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An oil field in North Dakota. (Deborah Baic/The Globe and Mail)
An oil field in North Dakota. (Deborah Baic/The Globe and Mail)

COLLECTED WISDOM

All that drilling, yet there’s no (sink)hole Add to ...

Hi there. They call me Crude Wildcat – C.W. for short – the roughest roughneck of them all, and I’m going to drill for oil in your backyard. But fear not, your house won’t disappear into a huge sinkhole. Well, probably not.

The question

Since enormous quantities of oil are being pumped out of the ground, why is the ground not collapsing or sinking? Paul Niedermayr of Belleville, Ont., wants to know.

The answer

“In fact, in some rare cases, land subsidence does occur when oil is removed,” writes Murray Gingras, a professor in the Department of Earth and Atmospheric Science at the University of Alberta in Edmonton.

“In North America, the best-known examples include the Goose Creek Field in Texas and the Wilmington Field in Long Beach, Calif.” At Long Beach, he says, subsidence was nearly nine metres at its maximum (in the centre of the oil field). The ground started sinking in the early 1940s and continued into the early 1960s. “The subsidence in these locales,” he writes, “occurred because the oil reservoirs were quite shallow and the reservoir strata were composed of a comparably soft rock, almost like loose sediment.”

In these cases, Dr. Gingras explains, when the oil was removed, fluid pressure within the rock was lowered and the rock volume literally shrank. “In California, the solution was to start pumping water into the reservoir so that fluid pressures would remain stable.” The subsidence was thus halted.

In most oil reservoirs, he says, the porous rock is deeply buried, much more rigid and not prone to serious compaction. Moreover, when the oil is removed, groundwater flows into the space that was occupied by the oil. “As such, subsidence is normally so small that it is not measurable.”

He adds that subsidence can also occur when groundwater is removed from aquifers. “In fact, that is probably more common. For examples there are Mexico City and several areas in Texas, Arizona, Nevada and California,” he writes. “Again, this happens only when the aquifer is shallow and the rock is not rigid.”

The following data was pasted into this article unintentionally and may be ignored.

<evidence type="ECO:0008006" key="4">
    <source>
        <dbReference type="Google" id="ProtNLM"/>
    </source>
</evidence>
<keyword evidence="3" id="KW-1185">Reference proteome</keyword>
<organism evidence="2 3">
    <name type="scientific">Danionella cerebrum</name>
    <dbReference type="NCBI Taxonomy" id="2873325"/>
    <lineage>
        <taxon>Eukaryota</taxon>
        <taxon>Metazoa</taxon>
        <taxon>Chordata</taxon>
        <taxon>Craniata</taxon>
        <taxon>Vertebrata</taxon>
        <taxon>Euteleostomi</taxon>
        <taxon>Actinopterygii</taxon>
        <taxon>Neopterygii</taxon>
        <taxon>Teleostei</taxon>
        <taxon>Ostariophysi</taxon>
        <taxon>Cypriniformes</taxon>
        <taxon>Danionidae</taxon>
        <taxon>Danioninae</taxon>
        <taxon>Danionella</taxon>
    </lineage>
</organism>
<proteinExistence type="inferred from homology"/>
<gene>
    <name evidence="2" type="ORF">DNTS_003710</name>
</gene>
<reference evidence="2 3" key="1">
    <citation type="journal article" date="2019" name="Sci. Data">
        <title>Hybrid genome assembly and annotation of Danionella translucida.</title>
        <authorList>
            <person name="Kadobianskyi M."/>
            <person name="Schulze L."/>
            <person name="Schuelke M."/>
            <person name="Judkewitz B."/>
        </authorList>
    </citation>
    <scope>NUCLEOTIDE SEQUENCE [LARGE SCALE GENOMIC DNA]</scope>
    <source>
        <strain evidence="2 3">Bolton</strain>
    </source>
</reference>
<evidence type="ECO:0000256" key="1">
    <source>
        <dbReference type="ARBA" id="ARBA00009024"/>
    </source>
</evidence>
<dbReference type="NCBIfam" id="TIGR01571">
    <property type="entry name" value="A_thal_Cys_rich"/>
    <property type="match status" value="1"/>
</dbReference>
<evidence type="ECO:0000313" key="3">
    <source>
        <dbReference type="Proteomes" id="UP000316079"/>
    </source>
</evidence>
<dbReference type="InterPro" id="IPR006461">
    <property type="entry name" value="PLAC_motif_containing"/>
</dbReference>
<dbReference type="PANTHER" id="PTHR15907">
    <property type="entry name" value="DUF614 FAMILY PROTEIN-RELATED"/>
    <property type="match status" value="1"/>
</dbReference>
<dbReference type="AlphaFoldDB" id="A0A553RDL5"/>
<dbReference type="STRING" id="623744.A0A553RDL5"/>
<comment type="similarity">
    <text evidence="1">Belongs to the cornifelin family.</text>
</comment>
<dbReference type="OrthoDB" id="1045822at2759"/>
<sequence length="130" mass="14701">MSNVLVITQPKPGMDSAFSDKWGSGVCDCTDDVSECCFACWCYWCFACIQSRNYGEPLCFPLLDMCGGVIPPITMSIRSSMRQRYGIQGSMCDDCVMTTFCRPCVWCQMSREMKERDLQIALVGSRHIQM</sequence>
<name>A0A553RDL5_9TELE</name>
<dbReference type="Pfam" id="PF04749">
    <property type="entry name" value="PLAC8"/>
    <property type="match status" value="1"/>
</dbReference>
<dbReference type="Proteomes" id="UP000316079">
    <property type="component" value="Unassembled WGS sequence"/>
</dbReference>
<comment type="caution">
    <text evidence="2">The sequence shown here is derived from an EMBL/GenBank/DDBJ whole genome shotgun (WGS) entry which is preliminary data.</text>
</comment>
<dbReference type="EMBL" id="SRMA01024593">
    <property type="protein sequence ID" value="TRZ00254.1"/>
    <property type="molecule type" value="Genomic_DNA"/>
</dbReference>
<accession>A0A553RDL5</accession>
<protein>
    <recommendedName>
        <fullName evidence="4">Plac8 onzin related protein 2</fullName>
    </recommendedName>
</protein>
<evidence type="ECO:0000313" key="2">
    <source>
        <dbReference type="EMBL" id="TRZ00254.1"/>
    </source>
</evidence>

The question

How did the Romans do mathematical calculations using Roman numerals? William Clark of North Vancouver wants to know.

The answer

“As far as I’m aware,” writes Aaron Thomson of Chesley, Ont., “Roman numerals weren’t actually used in calculations in the modern sense (as in add five carry the one). Calculations were done on abacuses.”

Indeed so. And CW has learned that stones (called calculi) were originally used on Roman abacuses instead of beads. Hence the word “calculus.”

However, it is possible to do some simple math using Roman numerals. For instance: XV plus XII equals XXVII. You just take the X’s the V and the I’s and shove them all together. Finding the square root of, say, CCLVI is another matter. (In case you’re wondering, it’s XVI.) If anyone has more mathematical musings on this subject, we’d love to hear from you. Send us your e-mails by Nov. XXVIII, MMXII.

Help wanted

Ross Towler of Halifax wonders why Robert Baden-Powell, who was English, chose the French symbol of the fleur-de-lys as the emblem of the Boy Scouts.

Why are some boiled eggs very easy to peel and others impossible? asks Raymond Wiens of Langley, B.C.

“In Britain, the Royal Mail delivers what the Brits call the post,” writes Bruce Little of Toronto. “Here, Canada Post delivers what we call the mail. What’s the etymology of this terminological flip-flop?”

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